Testing failures mean Scotland may be sleepwalking into a new crisis

“People will remember the mad-dash scramble to “fudge” the UK figures to meet the target of 100,000 tests per day by the end of April. Less well advertised is that while the UK’s testing figures are still less than spectacular, they have overtaken Scotland’s and have remained consistently higher since late April and for the entire month of May.”

ALMOST TWO MONTHS AGO, I warned that the Scottish Government wasn’t doing nearly enough to protect Scotland from the Coronavirus pandemic.

I highlighted the abject failure caused by cancelling the contact tracing programmes on 12 March, and that I felt efforts to ramp testing up to meet capacity were progressing far too slowly. Two months on, the Scottish Government has made several announcements about changes to strategy with another due tomorrow.

In my analysis of the responses of various other countries, I found that rather than focusing on total numbers of tests or the number of tests per capita, the most instructive data could be found in the number of tests performed per positive case discovered. Countries that had an expansive testing programme and were testing people widely or multiple times (rather than only testing those almost certainly already ill because they were in hospital) had a better chance of combining this data with an effective strategy to break transmission chains and limit the spread of the virus.

My claim then was that countries that stood a chance of meeting this goal were testing between 50 to 100 times per positive case found compared to the then present rate in Scotland of only six. Two months on, and with several announcements by the Scottish Government about the expanding of testing and the return of contact tracing, it is time to review that performance.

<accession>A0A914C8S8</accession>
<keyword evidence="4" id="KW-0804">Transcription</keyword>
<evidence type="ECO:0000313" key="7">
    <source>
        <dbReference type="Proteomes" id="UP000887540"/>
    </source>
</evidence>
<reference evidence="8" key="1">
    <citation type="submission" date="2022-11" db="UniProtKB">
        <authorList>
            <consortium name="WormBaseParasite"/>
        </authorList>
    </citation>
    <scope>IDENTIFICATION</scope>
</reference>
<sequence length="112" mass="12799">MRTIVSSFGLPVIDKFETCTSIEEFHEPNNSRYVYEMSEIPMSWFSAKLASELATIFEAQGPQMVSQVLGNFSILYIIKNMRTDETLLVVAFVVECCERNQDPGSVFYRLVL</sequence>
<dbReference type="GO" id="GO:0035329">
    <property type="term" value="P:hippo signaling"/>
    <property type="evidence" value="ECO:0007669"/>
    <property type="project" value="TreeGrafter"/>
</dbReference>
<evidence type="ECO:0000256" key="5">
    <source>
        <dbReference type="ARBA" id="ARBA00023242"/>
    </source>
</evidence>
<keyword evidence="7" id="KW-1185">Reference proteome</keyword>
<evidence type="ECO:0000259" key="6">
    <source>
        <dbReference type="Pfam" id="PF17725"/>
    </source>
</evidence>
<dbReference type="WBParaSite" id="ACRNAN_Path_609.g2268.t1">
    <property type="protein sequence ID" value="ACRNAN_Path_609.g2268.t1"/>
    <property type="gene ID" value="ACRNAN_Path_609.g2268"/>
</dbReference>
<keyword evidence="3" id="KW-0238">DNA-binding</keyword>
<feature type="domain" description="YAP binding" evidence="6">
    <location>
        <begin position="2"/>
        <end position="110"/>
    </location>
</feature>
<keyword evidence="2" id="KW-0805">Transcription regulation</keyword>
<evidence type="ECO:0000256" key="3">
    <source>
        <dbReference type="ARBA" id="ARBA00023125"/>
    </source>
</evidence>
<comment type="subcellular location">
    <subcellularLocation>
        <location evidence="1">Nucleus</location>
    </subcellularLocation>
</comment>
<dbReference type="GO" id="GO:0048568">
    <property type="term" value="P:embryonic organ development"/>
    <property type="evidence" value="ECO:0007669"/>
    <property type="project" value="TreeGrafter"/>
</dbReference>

In the time since that article, testing has ramped up in Scotland and its use has expanded out of the hospitals but only to some key workers and sectors like care homes (the latter prompted by the consequences of failing to heed foresight and warnings made years in advance of the pandemic).

But this ramp up has been far too slow. In my initial warning I said that an exponential problem “cannot be tackled by ramping up responses in a linear fashion” – yet in testing this is pretty much what we’ve seen happen.

In terms of tests per positive case, Scotland still hasn’t reached that minimum bound for “success” of 50 tests per case. Only in the past week or so has Scotland got back to the level of tests per case that it was performing just before the Scottish Government abandoned the “containment” response strategy back on 12 March.

The picture across the whole of the UK follows a similar pattern. People will remember the mad-dash scramble to “fudge” the UK figures to meet the target of 100,000 tests per day by the end of April. Less well advertised is that while the UK’s testing figures are still less than spectacular, they have overtaken Scotland’s and have remained consistently higher since late April and for the entire month of May.

The UK is hardly an example to look up to. Back on 7 April, when “only” 6,000 people had died, modelling suggested that 66,000 could die across the UK. As of the 17th of May, the estimated excess mortality toll for the UK approached 60,000. The UK Government’s chaotic approach and initial callous disregard for public health have left it with the dubious record of the second highest death toll in the world and the most deaths per capita of any country. That Scotland is now lagging behind the UK on testing is extremely worrying.

Looking at Scotland’s data again, some might be wondering why the tests per case seem to be rising exponentially if testing itself is only increasing on a linear basis. The reason is simple. The vast majority of people in Scotland obeyed the lockdown instructions and have managed to largely suppress the infection rate. That lockdown has done more than any other government strategy to avert the dystopian picture of uncontrolled spread I mentioned in my previous article, but it plainly cannot continue forever. The pressure to ease the lockdown is building and the plans to do so have been drawn up.